The old way of the world is gone and the harvest is coming. The planes of snow fly low over the harvest fields and land like spaceships. We are coming to the end of spring with the restart of winter.
Dogs bark in the garden behind me and geese saddle up their ponies of clouds to travel to the marsh where they go to the barn of the reeds. The Alberta roses, wild and thorny shrug their shoulders and tell their small shoots to endure. Peace is coming after the snow has been ripped off the body of the land--skin only it is and it will be abraded off by the sun knife wielded in the cold hands of spring yet again.
Every morning before I eat I come to the cold writing room and think about the new day. It's important to see that each day is a gift like a slice of bread with butter from a loaf of time. It's important to be grateful and to see--to really see the gifts of my life. It's important to cut away the fat and enter the meat of thought; to remove myself from shine and glimmer to the best part--knowing.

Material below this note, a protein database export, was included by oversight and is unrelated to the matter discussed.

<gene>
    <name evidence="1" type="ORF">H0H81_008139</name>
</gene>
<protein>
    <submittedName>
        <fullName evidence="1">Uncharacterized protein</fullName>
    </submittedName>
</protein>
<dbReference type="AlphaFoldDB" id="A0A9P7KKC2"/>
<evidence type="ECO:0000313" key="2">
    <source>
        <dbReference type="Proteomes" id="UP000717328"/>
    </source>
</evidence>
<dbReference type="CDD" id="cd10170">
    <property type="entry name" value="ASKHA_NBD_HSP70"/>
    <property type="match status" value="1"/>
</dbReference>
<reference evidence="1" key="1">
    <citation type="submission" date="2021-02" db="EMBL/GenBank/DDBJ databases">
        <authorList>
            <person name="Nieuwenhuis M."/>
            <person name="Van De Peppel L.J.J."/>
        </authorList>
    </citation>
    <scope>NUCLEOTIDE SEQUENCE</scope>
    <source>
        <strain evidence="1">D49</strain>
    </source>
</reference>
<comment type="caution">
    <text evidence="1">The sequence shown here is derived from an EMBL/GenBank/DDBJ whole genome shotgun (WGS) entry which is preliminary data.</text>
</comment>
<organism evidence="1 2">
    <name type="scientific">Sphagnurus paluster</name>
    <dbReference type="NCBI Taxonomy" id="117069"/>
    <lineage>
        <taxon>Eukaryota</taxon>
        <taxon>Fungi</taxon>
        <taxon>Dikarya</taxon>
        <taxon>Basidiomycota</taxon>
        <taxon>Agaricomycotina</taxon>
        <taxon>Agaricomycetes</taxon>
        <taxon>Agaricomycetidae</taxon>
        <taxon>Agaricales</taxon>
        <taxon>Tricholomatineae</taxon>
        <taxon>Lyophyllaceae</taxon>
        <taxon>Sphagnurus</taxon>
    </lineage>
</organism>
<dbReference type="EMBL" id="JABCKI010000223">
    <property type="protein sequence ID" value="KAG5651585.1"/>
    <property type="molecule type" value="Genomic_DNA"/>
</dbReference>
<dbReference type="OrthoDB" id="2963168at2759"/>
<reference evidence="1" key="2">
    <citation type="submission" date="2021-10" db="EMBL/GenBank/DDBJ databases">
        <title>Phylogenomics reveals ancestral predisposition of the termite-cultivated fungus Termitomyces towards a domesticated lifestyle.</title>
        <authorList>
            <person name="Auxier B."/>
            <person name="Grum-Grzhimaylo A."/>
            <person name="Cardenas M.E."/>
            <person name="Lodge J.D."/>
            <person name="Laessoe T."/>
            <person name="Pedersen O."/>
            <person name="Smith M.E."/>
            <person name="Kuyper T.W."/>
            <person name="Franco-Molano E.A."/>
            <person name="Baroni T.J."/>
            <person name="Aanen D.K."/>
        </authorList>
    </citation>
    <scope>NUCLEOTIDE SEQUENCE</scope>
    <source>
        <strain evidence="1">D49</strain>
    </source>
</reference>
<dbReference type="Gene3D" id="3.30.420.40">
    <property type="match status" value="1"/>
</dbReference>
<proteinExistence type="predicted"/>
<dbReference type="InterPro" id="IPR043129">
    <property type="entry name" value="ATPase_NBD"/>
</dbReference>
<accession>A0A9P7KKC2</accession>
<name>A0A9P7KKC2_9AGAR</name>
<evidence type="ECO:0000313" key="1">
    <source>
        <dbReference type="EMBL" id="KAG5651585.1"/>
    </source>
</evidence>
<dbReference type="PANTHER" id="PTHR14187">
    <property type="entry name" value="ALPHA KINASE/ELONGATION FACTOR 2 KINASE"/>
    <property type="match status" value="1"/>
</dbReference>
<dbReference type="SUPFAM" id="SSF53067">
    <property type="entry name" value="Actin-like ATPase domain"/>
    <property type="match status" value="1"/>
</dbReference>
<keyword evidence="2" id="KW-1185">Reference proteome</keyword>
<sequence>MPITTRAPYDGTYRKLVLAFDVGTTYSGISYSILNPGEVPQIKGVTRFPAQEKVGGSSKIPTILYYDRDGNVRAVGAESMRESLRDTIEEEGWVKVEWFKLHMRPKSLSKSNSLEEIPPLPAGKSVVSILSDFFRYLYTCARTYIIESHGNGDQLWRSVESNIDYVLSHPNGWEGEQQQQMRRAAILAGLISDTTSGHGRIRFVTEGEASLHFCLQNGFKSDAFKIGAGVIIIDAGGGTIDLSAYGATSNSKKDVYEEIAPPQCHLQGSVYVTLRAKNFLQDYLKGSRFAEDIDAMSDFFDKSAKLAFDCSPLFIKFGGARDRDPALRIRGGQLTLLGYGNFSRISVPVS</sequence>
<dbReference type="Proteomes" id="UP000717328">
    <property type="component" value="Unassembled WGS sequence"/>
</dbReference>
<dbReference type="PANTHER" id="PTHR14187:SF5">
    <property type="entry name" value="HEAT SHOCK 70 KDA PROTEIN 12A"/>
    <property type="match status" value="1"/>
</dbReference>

But what is knowing? Its harvest. The field of sunflowers. The patient walk along a beach by the sea. The sea itself with it's eternal song of never quitting. The mountains with the broody weeds and dust. The solitude of a tent in the ice. The feet and legs hurting as you climb up the route to a peak that never seems to be reachable until you get there.
Outside snow is creeping. It's filtered through the wide nets of surprised boulevard trees. It humps by my front door steps. It smiles as it flies past with the withering smile of the destroyer and the creator all at once. Every snow storm is both a destroyer and a creator. Just a few days ago the dropping snow restored the grass to green fertility. Now it acts as the quencher--putting out the green flames.
Inside the writing room there are geraniums on fire. The paper covers every surface. Stars glimmer in the silence of my life. It's a gift. All of it.